advertisement
advertisement

PAID CONTENT

default brandworks logo
PAID CONTENT

The non-opioid solution driving the next era of pain management

Advancements in spinal cord stimulation are transforming care for chronic pain sufferers

The non-opioid solution driving the next era of pain management

In January 1999, Marianne, a nurse in Houston, Texas, was helping coworkers lift a patient when she felt a twinge in her back. At first, she believed the pain she felt was nothing more than a tweaked muscle, but two months later, one of her legs went numb. As it turned out, the twinge Marianne felt was a more serious back injury that led to additional complications that, collectively, spelled the end of Marianne’s hands-on nursing career.

advertisement

Once an avid snowboarder and runner, she was now stuck on her couch for most of the day. “I was horrified that I couldn’t do what I loved to do,” she says. “Physically, I was broken. I developed problems. I lost bladder control due to nerve damage. I had a difficult time walking. I had a lot of pain, and all the pain regimens [my doctors] tried with me did very little to take the pain away.”

Marianne visited numerous physicians over the course of several years to find ways to minimize the daily pain that kept her couchbound. She was prescribed nerve pain medicine, muscle relaxants, and heavy-duty narcotics, along with a handful of other medications to counteract the side effects of those drugs. The pills blunted the pain, but they also dulled her spirit. “It was very depressing,” she says. “I feel like I really lost part of myself.”

During that years-long period, Marianne gradually transitioned to seeing specialists who focus on chronic pain. Finally, eight years into her pain management struggle, Marianne had a breakthrough: On the advice of her pain specialist, she decided to try a spinal cord stimulator, a small implantable device designed to relieve pain by sending mild electric pulses to the spinal cord, interrupting pain signals on their way to the brain. While results may vary among patients, three months later, Marianne was walking without a cane. Within two years, she ran a 5K race. She even started snowboarding again. “It was exhilarating,” she says. “This is the road I needed to go on to get my life back.”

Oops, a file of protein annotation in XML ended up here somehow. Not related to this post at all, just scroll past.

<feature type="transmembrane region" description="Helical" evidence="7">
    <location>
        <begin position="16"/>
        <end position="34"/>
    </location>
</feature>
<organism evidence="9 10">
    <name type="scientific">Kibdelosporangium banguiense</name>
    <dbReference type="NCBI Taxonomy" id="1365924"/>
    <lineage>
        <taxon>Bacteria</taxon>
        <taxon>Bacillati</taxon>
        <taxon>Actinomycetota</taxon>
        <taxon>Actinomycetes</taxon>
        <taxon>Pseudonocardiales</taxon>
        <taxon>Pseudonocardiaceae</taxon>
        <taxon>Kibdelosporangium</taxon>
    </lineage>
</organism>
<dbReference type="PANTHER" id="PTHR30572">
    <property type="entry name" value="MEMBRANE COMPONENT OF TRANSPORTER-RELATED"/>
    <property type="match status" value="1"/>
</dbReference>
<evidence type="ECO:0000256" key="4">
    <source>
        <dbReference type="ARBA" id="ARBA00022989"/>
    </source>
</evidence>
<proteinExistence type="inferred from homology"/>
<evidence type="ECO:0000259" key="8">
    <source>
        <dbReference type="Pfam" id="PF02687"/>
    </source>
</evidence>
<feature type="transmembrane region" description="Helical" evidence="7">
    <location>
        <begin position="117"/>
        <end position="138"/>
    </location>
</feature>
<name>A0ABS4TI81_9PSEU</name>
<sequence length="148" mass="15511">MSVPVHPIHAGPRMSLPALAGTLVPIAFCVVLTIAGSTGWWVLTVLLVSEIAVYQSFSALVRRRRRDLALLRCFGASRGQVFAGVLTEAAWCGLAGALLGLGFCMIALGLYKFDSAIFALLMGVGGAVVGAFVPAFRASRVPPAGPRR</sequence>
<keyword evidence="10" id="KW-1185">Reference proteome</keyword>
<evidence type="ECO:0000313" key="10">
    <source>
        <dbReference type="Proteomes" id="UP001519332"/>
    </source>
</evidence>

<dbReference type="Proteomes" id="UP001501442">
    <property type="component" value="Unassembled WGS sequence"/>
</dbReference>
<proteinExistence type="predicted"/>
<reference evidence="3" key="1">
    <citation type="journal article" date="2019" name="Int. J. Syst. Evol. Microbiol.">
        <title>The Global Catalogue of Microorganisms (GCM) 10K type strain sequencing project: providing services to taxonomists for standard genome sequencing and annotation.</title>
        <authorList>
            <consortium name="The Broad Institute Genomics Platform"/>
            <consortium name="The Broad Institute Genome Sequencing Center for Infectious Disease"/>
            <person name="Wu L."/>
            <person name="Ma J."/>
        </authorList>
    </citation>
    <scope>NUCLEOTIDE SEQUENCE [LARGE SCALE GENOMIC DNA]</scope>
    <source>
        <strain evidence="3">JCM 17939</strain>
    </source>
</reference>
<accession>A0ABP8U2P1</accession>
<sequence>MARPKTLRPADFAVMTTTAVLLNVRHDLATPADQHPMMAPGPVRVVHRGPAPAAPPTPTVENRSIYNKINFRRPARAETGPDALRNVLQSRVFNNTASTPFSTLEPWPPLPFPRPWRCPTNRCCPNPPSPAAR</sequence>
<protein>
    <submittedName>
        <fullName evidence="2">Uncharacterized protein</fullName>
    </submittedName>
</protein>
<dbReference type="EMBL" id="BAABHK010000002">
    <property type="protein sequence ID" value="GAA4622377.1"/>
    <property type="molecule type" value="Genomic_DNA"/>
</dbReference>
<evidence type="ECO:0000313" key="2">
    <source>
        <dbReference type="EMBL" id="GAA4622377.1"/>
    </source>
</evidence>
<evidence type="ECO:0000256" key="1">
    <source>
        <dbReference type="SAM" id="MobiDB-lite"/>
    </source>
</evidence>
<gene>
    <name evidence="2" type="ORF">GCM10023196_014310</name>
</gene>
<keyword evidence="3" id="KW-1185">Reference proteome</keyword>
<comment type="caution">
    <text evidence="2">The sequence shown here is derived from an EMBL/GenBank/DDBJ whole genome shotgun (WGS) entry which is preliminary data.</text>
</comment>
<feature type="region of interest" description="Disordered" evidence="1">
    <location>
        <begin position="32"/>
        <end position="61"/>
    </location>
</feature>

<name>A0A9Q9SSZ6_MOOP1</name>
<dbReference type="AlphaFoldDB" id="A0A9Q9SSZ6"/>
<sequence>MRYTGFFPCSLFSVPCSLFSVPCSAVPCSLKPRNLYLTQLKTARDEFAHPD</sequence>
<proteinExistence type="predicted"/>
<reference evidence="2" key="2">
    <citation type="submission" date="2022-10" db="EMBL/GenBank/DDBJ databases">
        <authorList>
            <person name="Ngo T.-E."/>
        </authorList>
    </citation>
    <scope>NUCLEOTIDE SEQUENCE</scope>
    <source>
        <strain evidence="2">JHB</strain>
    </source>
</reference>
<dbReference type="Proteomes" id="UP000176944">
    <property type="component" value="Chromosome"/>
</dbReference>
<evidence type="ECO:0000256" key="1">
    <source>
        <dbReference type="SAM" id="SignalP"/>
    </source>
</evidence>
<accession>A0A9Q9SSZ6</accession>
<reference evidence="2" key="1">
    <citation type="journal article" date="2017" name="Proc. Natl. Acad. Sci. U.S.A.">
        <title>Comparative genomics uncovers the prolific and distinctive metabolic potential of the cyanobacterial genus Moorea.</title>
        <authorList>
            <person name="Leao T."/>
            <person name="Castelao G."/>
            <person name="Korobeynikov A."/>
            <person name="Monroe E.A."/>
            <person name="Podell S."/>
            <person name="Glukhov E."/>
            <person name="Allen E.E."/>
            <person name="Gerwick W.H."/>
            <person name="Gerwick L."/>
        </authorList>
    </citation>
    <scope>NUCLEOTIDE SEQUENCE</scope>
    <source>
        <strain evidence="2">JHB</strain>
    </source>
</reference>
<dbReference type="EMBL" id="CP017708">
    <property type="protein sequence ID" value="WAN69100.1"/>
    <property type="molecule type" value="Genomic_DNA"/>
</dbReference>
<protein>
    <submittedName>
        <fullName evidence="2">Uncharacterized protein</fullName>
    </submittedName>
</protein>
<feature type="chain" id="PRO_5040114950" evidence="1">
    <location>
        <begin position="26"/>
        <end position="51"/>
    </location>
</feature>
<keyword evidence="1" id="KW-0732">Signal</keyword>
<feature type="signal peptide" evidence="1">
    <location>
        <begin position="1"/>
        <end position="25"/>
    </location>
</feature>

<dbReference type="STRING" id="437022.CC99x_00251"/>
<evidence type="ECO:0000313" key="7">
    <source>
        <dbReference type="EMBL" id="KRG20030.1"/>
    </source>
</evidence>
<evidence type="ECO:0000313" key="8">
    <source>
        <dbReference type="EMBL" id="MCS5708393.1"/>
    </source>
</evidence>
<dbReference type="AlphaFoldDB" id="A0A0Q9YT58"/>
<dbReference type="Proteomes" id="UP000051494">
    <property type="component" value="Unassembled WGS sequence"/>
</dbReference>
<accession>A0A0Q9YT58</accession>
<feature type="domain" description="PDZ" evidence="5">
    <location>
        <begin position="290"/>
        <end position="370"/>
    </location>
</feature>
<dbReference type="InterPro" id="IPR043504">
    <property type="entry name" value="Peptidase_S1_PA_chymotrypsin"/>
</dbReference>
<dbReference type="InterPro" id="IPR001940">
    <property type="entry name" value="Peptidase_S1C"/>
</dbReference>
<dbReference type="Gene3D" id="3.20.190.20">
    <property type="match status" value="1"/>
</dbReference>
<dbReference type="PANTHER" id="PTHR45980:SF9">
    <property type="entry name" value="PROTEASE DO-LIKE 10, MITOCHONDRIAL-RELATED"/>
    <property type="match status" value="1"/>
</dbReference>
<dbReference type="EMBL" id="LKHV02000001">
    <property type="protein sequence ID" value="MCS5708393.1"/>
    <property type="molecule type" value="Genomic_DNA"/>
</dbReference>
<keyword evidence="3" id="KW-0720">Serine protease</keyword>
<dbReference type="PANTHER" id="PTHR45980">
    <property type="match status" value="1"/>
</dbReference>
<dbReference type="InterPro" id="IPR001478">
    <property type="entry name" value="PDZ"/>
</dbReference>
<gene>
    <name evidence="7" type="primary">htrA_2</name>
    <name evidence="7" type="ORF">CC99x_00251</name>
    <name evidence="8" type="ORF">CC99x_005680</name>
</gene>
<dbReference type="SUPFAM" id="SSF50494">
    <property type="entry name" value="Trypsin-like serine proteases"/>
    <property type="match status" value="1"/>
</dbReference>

advertisement
advertisement

These days, advances in spinal cord stimulation (SCS) have made the technology even more effective, opening up a new realm of pain relief for the millions of Americans who live with chronic pain.

A WIDESPREAD PROBLEM

Of the 50 million Americans who experience pain daily, nearly 20 million suffer from high-impact chronic pain (HICP)—pain that makes even routine daily tasks like standing to make dinner, getting in and out of cars, and putting on shoes difficult or impossible. Like Marianne, many lose the ability to do their jobs.

It can be difficult for people with HICP to manage their pain, as patients can respond differently to treatment options. That’s because each patient’s pain is unique and can change over time. A variety of treatments—including opioid medications, injections, physical therapy, and cognitive behavioral therapy—may successfully manage one patient’s pain but fail to be effective for another. A pain specialist can offer a wider range of treatment options and help patients determine treatment based on the source of pain and how it impacts their daily life.

advertisement

All too often, however, patients are not aware of the option to see a pain specialist. “Pain is one of the most common reasons for a patient to visit the doctor, yet it’s one of the most under-treated and poorly treated issues,” says Dr. Nilesh Patel, vice president of medical affairs for Boston Scientific, a medical device company headquartered in Marlborough, Mass., that develops and manufactures devices and therapies for pain management. “As a result, most patients end up suffering needlessly.”

Meanwhile, the COVID-19 pandemic has exacerbated the opioid epidemic, and the need for a broader menu of non-opioid treatment options has never been greater.

AN INNOVATIVE SOLUTION

SCS has been used for decades to treat chronic pain, but thanks to recent innovation, now doctors can better personalize therapy and work with patients to optimize treatment. The Boston Scientific WaveWriter Alpha SCS System provides multiple therapy options that can be used in combination to help patients find relief. Some address pain with a mild tingling sensation, while others use a type of stimulation patients don’t feel at all. The device provides immediate relief through an advancement called Fast-Acting Sub-perception or FAST therapy. Instead of waiting days or weeks to feel results, “a patient will know before they leave the office whether or not this therapy is going to work for them,” Patel says.

advertisement

Boston Scientific continues to invest in cutting-edge therapies to help patients and their doctors navigate the ever-changing pain management journey. That includes studying the complex relationship between chronic pain and functional outcomes and developing more objective measurements for pain.

Marianne benefited from the advancements in SCS technology when she replaced her first SCS device with WaveWriter Alpha about a year ago. The new device eliminated her pain completely. She lives in Missouri now, but her work occasionally sends her back to the mountains of California. “I pray that when I get to go there, there’s snow on the mountains,” she says. “Because when there’s snow, I’m snowboarding.”

advertisement
advertisement

About the author

FastCo Works is Fast Company's branded content studio. Advertisers commission us to consult on projects, as well as to create content and video on their behalf.

More